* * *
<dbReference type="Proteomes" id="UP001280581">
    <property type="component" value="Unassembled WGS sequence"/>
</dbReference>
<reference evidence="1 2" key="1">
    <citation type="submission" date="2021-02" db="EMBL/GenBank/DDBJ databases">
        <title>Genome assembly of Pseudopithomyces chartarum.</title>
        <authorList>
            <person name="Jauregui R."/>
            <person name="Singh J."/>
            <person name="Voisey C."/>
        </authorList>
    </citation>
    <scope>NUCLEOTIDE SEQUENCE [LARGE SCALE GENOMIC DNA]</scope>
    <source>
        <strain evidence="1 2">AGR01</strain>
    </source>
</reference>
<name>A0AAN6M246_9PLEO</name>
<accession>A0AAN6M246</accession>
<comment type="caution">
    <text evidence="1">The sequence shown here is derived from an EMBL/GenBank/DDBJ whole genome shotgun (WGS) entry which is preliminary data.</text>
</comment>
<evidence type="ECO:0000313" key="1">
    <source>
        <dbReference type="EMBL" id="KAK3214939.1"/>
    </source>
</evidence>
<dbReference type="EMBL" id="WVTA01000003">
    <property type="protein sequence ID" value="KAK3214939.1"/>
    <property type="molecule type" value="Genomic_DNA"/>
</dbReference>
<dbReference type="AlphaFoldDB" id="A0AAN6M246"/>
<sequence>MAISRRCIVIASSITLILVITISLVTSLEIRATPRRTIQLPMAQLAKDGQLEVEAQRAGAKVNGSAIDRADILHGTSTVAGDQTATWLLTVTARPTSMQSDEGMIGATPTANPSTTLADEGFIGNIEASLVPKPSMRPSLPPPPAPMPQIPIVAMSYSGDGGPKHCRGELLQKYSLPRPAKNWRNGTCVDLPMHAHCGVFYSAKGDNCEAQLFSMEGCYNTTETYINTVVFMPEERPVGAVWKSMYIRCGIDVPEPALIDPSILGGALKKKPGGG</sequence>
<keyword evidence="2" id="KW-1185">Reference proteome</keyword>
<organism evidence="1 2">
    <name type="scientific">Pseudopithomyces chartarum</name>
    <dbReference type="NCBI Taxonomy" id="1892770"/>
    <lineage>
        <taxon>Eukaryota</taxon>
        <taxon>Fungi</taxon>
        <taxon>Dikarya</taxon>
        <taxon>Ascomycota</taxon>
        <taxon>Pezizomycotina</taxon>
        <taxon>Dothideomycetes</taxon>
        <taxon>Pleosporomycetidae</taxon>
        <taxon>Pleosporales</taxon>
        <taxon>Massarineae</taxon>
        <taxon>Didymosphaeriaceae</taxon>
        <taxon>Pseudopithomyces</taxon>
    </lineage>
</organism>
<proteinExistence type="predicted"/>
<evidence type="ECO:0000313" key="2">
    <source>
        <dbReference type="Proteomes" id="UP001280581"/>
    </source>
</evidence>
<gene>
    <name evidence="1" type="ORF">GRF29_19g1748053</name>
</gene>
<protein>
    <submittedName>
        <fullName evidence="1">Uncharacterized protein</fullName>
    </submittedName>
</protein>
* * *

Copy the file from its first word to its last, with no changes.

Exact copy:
<dbReference type="Proteomes" id="UP001280581">
    <property type="component" value="Unassembled WGS sequence"/>
</dbReference>
<reference evidence="1 2" key="1">
    <citation type="submission" date="2021-02" db="EMBL/GenBank/DDBJ databases">
        <title>Genome assembly of Pseudopithomyces chartarum.</title>
        <authorList>
            <person name="Jauregui R."/>
            <person name="Singh J."/>
            <person name="Voisey C."/>
        </authorList>
    </citation>
    <scope>NUCLEOTIDE SEQUENCE [LARGE SCALE GENOMIC DNA]</scope>
    <source>
        <strain evidence="1 2">AGR01</strain>
    </source>
</reference>
<name>A0AAN6M246_9PLEO</name>
<accession>A0AAN6M246</accession>
<comment type="caution">
    <text evidence="1">The sequence shown here is derived from an EMBL/GenBank/DDBJ whole genome shotgun (WGS) entry which is preliminary data.</text>
</comment>
<evidence type="ECO:0000313" key="1">
    <source>
        <dbReference type="EMBL" id="KAK3214939.1"/>
    </source>
</evidence>
<dbReference type="EMBL" id="WVTA01000003">
    <property type="protein sequence ID" value="KAK3214939.1"/>
    <property type="molecule type" value="Genomic_DNA"/>
</dbReference>
<dbReference type="AlphaFoldDB" id="A0AAN6M246"/>
<sequence>MAISRRCIVIASSITLILVITISLVTSLEIRATPRRTIQLPMAQLAKDGQLEVEAQRAGAKVNGSAIDRADILHGTSTVAGDQTATWLLTVTARPTSMQSDEGMIGATPTANPSTTLADEGFIGNIEASLVPKPSMRPSLPPPPAPMPQIPIVAMSYSGDGGPKHCRGELLQKYSLPRPAKNWRNGTCVDLPMHAHCGVFYSAKGDNCEAQLFSMEGCYNTTETYINTVVFMPEERPVGAVWKSMYIRCGIDVPEPALIDPSILGGALKKKPGGG</sequence>
<keyword evidence="2" id="KW-1185">Reference proteome</keyword>
<organism evidence="1 2">
    <name type="scientific">Pseudopithomyces chartarum</name>
    <dbReference type="NCBI Taxonomy" id="1892770"/>
    <lineage>
        <taxon>Eukaryota</taxon>
        <taxon>Fungi</taxon>
        <taxon>Dikarya</taxon>
        <taxon>Ascomycota</taxon>
        <taxon>Pezizomycotina</taxon>
        <taxon>Dothideomycetes</taxon>
        <taxon>Pleosporomycetidae</taxon>
        <taxon>Pleosporales</taxon>
        <taxon>Massarineae</taxon>
        <taxon>Didymosphaeriaceae</taxon>
        <taxon>Pseudopithomyces</taxon>
    </lineage>
</organism>
<proteinExistence type="predicted"/>
<evidence type="ECO:0000313" key="2">
    <source>
        <dbReference type="Proteomes" id="UP001280581"/>
    </source>
</evidence>
<gene>
    <name evidence="1" type="ORF">GRF29_19g1748053</name>
</gene>
<protein>
    <submittedName>
        <fullName evidence="1">Uncharacterized protein</fullName>
    </submittedName>
</protein>